Blogging Through a Problem at Flatiron School

So, I’m stuck since last night on a problem in the Flatiron School Community Based Program. I figured that it would be a good idea to use this blog as my rubber duck and work though this step by step. So, here’s a rubber duck for me to explain it to. For those thinking I’ve lost my mind, go here.

That’s right, Bat Duck is here to help me solve the problem!

So, let me lay out what I’m trying to do by rephrasing the issue. No copying and pasting!

The first method I need to build is one called won? that will take in all the possible ways of winning tic tac toe.

So, you can win by getting three in a row on each row as well as each column, as well as 3 in the diagonals from upper left to bottom right and from upper right to bottom left. That is 8 different ways to win.

Now, we have been using an array for this so each space in the tic tac board is numbered 0 to 8, with 0 at the top left hand corner down to 8 in the lower right hand corner. The first task is for me to make a nested array of all the combinations to win, utilizing the indexes of each space, and place them inside a constant. A constant is a variable type in Ruby that begins with a capital letter and is used for data that is unlikely to change. Since the ways to win are set in stone, this will be a constant. This is simple enough. Take a look:

This next part is where I got confused. So, the method should accept a board as an argument. So, something like this but updated with moves (X or O wherever the user moved):

And return false/ nil if there is no win combination present in the board, and if there is a winning combination of indexes, return that as an array. It was clear, however, that this method should not decide WHO won, ie whether X or O had the winning combination. This is a helper method to be used in another method in a bit.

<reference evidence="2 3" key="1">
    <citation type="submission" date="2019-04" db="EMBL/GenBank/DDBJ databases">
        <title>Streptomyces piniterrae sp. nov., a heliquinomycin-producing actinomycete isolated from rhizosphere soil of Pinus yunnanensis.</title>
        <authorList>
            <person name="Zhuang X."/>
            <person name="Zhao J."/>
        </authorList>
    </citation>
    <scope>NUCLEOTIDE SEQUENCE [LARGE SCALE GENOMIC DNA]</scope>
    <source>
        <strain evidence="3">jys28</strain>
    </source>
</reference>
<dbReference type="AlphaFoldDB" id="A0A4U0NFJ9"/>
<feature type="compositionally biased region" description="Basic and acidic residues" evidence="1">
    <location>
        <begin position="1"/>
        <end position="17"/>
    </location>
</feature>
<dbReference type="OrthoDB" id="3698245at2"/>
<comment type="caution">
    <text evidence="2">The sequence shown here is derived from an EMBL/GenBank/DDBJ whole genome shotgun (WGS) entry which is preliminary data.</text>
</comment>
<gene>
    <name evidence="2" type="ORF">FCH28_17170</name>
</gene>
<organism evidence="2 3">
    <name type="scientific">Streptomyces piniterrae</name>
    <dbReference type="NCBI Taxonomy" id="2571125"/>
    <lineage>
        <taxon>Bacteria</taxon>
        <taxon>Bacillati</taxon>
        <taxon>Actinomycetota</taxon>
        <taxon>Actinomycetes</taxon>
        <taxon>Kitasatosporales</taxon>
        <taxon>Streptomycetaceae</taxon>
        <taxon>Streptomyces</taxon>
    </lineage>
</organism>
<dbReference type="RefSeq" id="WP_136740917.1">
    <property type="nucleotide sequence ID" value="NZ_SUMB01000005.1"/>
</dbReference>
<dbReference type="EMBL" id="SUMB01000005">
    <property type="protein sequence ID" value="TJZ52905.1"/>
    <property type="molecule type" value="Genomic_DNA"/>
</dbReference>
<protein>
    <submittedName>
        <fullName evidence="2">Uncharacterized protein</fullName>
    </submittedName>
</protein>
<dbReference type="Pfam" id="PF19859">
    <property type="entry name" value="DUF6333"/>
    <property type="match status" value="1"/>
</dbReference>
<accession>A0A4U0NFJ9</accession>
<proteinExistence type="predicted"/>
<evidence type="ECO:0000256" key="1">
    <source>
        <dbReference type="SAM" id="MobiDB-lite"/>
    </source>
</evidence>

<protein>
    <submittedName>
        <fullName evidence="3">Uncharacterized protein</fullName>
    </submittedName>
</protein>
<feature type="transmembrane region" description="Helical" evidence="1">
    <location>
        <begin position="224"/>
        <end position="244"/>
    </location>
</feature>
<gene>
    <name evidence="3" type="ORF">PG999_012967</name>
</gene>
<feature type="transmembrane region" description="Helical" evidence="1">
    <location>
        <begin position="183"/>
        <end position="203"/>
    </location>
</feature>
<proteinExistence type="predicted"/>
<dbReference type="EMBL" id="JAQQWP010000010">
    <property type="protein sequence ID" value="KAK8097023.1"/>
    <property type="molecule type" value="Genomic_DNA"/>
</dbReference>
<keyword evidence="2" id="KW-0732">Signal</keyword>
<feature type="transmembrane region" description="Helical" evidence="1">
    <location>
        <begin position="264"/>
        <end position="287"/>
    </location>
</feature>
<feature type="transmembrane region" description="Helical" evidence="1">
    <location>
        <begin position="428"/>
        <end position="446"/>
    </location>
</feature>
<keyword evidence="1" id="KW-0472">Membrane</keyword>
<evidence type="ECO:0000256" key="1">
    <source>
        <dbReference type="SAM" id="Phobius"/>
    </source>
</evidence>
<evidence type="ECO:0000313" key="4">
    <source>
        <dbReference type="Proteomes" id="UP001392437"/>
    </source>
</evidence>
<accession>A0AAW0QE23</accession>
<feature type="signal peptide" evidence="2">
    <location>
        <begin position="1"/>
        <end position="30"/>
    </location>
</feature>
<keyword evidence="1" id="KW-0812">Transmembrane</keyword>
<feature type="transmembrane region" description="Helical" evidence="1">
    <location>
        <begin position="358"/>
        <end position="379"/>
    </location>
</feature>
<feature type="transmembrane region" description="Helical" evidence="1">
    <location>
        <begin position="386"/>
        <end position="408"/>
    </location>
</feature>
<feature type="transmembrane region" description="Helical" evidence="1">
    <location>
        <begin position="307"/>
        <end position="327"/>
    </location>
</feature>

OK, so let’s look back over the ways this whole lesson discussed enumerating through these arrays.

First is the Boolean Enumerables. Let’s start with all?.

all? will take an array of data and then decide if all the data meets the requirements. The example given in the lesson was passing in an array like [1,3,5] and asking Ruby if they were odd. Since ALL of the numbers were evaluated as true then it returned true.

The next Boolean Enumerable is none?. It is the opposite of all? in that it asks the opposite of all. So, if asked if [1,3,5] are even, it will say none are and return true.

Next up is any?. Any will go through an array like [1,2,3,5,7,9] and ask are ANY of these even. Since 2 is even it will say true, one of this list is even.

Next is include? which asks does this array of numbers, [34,56,78,98,345,43, 65] include a specific number, 72. The method will go through and if it finds the number it returns true. If not, its false.

So, would any of these work. I’m not so sure yet. I’m taking an array and asking it the same player token is in the 3 spots for each of each array in the WIN_COMBINATIONS constant. I can see where a few of these may work, but none honestly scream at me as the winner. Let’s look at the other enumerables…

These are search enumerables. Honestly, that alone makes me feel a little more comfortable as searching through the board to see if any are winning combinations is sort of what I need to do.

The first is select. Now, this looks promising. First, it will return a new array with the results that passed true. OK, that sounds promising. So, for example, if I have an array like this: [1,2,3,4,5,6,7,8] and tell it to select the even numbers it will return this: [2,4,6,8]. So, if I tell it to select the matching arrays that have X’s at 3 indexes, will it return those? OK, I want to try this.

To the IDE!

OK, as of 11:30PM I am still stuck… I will keep up this tomorrow for those wondering.

To sum up what I have discovered, including help from someone on a Slack channel related to Flatiron’s Learn platform,

I have this:

and the i inside the pipes is the single array inside the larger WIN_COMBINATIONS constant. I need to compare the values of board to the positions inside of i. I’m still trying to make this work, but I probably need sleep at this point to approach it with fresh eyes…

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